- Eye health and eye care
- Parents of Children with Vision Impairments
- Friends and Relatives
- Education professionals
- Health professionals
- Architects & Engineers
- Students and Researchers
- Ways you can assist a person with sight loss
- Best practice guides
Summary: Find out more about the difficulties that a person with sight loss may experience, the most common causes of sight loss and what effects different eye conditions have on a person’s sight.
Some of the more common difficulties a person with sight loss may experience include:
- Judging the position and depth of steps
- Reading standard print
- Seeing the time on their watch
- Using the telephone
- Identifying money
- Carrying out everyday routine tasks at home such as writing a shopping
- Crossing the road during the day or at night
- Recognising faces
Causes of sight loss
A person with sight loss is seeing much less or may see nothing at all. Different eye conditions create different difficulties. Very few people are totally blind. A few have perception of light only; some have a loss of vision in the centre of their eye, others have no side vision. Some see everything as a blur while others have blank spots. Some people with sight loss have enough vision to read but may have difficulty with night vision. Don’t assume that a person who has enough vision to do one thing can see enough to do everything.
In Ireland, some of the most common eye conditions are macular degeneration, glaucoma, detached retina, diabetic retinopathy and cataracts.
This condition causes a loss of vision in the centre of the eye. Reading, writing and up-close work can become difficult. Sometimes the person may experience a problem with recognising colours. Daylight vision may be affected so increased lighting may be required. The person may have some side vision so they will usually be able to see enough to move about. Macular degeneration is a more common cause of sight loss among older people. Find out more about macular degeneration.
A person with glaucoma may experience loss of side vision. Early-onset glaucoma causes a subtle loss of contrast, for example difficulties with seeing steps on a stairs or the kerb on the pavement. For a person with advanced glaucoma, moving around can be difficult, especially at night when vision is more reduced. There may be a small central area where the person can still see enough to read and do up-close work but side vision has been lost. This is also called tunnel vision. As the initial symptoms of glaucoma are not very obvious, routine eye examinations are important for early detection. You are more at risk of developing glaucoma if a member of your family has this condition, if you are shortsighted or if you are of African or Asian origin. Find out more about glaucoma.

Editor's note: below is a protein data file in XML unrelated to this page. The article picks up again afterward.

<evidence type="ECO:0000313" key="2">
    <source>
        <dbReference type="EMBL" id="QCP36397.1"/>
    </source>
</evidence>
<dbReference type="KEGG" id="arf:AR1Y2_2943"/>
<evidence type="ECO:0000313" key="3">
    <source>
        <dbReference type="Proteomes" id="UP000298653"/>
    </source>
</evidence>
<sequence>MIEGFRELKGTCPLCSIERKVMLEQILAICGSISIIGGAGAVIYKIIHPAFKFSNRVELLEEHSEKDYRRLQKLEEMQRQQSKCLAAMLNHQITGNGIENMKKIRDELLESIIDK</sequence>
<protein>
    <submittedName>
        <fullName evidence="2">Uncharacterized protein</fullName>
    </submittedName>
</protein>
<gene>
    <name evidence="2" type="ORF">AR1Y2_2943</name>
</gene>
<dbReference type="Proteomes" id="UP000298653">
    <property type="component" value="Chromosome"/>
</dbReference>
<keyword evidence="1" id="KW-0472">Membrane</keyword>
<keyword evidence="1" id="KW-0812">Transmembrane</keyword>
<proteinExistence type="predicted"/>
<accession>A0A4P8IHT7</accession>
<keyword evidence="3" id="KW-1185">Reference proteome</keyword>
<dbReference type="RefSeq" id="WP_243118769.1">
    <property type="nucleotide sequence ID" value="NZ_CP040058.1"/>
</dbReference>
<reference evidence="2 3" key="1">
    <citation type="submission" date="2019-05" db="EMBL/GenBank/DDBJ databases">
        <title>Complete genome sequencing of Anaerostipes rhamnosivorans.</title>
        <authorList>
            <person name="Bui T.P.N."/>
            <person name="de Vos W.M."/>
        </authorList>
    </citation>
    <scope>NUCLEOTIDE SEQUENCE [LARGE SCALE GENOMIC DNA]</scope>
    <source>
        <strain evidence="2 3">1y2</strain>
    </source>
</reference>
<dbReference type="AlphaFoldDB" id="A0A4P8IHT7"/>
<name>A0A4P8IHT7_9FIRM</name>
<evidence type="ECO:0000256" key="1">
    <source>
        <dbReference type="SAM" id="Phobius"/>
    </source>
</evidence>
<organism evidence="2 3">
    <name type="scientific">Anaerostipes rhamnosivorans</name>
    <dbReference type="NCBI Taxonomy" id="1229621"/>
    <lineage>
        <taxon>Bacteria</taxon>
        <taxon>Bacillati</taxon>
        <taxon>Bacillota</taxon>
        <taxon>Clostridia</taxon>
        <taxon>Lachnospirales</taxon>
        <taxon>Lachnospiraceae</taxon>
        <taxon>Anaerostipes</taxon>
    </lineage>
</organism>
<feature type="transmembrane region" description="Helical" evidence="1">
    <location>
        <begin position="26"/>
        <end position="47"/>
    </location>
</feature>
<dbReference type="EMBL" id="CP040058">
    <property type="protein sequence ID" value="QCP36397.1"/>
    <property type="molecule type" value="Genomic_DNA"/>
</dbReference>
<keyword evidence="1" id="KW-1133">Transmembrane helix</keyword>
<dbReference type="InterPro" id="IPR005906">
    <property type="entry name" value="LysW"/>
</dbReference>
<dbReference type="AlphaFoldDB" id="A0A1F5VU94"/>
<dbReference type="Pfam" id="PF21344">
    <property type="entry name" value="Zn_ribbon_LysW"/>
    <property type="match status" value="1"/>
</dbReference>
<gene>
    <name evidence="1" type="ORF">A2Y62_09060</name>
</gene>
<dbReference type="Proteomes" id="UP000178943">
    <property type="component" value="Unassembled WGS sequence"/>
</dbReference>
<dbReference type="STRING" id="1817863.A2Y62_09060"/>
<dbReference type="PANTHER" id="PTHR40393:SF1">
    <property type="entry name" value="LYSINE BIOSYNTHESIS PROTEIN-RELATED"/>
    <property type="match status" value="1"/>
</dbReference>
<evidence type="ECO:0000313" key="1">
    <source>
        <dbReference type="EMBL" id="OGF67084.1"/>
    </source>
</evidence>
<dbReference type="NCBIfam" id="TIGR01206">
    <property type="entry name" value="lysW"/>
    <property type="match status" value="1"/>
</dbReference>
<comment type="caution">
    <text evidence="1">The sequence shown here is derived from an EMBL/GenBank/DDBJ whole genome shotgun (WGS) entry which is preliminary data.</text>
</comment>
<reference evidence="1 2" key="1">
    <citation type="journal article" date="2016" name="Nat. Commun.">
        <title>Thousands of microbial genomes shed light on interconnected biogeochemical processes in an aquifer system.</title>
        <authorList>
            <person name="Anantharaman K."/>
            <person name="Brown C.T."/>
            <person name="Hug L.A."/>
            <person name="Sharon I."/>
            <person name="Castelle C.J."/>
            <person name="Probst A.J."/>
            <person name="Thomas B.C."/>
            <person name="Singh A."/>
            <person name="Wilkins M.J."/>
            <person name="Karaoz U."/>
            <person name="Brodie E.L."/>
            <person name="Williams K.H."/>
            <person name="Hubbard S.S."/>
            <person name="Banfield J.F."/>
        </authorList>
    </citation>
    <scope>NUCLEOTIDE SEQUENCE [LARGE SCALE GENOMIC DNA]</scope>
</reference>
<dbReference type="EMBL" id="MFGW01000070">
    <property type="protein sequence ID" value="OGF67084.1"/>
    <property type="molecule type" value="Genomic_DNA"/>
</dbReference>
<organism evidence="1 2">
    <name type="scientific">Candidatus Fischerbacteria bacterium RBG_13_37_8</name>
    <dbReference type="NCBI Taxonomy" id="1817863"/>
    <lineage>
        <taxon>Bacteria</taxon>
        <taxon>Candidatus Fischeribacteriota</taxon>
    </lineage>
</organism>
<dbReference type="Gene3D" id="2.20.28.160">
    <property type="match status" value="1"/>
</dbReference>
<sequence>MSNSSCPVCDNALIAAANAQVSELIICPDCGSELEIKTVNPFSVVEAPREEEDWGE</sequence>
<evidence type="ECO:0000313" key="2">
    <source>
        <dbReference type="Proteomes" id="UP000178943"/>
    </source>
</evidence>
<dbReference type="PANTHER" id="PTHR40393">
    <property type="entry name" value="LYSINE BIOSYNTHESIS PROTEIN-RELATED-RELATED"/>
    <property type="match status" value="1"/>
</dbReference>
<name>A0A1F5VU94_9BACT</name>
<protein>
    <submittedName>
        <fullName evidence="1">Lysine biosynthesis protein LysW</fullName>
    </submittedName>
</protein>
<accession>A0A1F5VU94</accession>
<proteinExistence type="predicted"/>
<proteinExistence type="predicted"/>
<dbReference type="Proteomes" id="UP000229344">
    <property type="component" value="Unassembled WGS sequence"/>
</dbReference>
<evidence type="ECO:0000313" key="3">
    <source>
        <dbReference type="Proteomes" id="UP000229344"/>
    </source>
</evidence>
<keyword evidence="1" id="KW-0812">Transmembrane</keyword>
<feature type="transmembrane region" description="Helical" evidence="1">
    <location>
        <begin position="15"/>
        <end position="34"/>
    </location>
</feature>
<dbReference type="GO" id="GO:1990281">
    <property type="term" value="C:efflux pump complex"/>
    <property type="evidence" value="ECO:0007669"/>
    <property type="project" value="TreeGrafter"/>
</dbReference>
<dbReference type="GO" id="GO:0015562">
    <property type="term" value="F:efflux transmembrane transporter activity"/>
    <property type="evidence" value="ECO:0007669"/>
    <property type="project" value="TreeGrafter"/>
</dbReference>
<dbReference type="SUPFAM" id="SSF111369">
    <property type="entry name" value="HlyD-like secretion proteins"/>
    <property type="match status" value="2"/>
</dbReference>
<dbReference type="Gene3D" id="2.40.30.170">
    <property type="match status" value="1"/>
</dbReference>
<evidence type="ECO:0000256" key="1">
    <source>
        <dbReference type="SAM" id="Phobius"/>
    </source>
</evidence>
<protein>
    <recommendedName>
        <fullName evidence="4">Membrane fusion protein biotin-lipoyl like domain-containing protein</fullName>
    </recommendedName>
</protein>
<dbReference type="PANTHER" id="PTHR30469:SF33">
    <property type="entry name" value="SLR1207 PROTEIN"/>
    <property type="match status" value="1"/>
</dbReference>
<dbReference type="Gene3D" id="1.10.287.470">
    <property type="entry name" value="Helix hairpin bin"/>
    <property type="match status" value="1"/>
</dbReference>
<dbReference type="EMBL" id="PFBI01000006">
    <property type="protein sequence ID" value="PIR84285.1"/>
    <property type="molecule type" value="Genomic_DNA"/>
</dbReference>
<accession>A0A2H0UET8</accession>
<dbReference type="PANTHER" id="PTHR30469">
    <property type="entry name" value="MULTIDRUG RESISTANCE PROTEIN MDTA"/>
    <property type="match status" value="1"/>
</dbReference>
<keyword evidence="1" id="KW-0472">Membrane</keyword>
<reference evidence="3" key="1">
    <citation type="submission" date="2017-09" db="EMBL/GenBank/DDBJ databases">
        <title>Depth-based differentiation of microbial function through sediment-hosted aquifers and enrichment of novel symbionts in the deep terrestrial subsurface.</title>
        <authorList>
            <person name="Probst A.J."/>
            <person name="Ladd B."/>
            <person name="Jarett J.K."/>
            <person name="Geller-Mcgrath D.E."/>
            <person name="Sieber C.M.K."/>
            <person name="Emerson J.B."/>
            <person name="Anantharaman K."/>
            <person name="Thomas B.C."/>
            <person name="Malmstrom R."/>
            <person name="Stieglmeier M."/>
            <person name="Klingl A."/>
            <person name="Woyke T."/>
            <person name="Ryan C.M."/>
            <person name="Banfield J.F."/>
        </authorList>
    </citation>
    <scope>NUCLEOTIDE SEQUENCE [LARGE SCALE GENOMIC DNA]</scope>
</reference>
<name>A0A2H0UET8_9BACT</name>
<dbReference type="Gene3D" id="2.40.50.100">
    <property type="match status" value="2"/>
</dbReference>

Detached retina will result in a loss of vision where the retina has been damaged. A person’s retina may detach for many reasons. Retinal detachment is more common among middle-aged people and shortsighted people. Detached retina may appear like a dark shadow over part of the eye or the person may experience bright flashes of light or showers of dark spots called floaters. These symptoms are not painful. Many people experience flashes and floaters that are not harmful and these are not necessarily a cause for alarm. However, if these become more frequent and if vision is noticeably reducing, the person should see an eye specialist urgently. In many cases, the damage can be repaired. Find out more about detached retina.
This condition causes a partial blurring of vision or patchy loss of vision. Near vision may reduce and a person may have difficulty with up-close reading. Vision levels may vary on a daily basis. Diabetic retinopathy is a complication of advanced diabetes. Not all people with diabetes will develop this condition but need to maintain their vision by managing their blood glucose levels and getting their eyes checked regularly by an eye specialist. Damage to the back of the eye can often be repaired if detected at an early stage. Find out more about diabetic retinopathy.
Cataracts make things look blurred and misty; some people may have double vision. As a cataract develops, its centre becomes more and more yellow, giving everything the person sees a yellowish tinge. Colours may become dulled and the person may see little detail. People with cataracts can be very sensitive to light and glare, and a ‘halo’ may appear around lights. Bright light or very sunny days can dazzle the person, while too little light can make it difficult to see.
A cataract is not a skin that grows over the eye. A cataract is a clouding of part of the eye called the lens. A person’s vision blurs or becomes dim because light cannot pass through the clouded lens to the back of the eye. A cloudiness in the lens may occur in more than one place, so that the light rays as they enter the eye are split up, causing a double image.
Many people have some cataract development in later life and most cases can be treated successfully with surgery. Cataracts can also be present at birth or develop shortly afterwards. This is known as congenital cataracts. Find out more about cataracts.
NCBI Community Resource Workers
If you or someone you know is experiencing sight problems or you would like information on any aspect of sight loss, why not talk to NCBI’s community resource workers, who can give you advice and information as well as emotional and practical support.
The information provided here is intended to educate the reader about certain medical issues and should not be used for clinical diagnosis.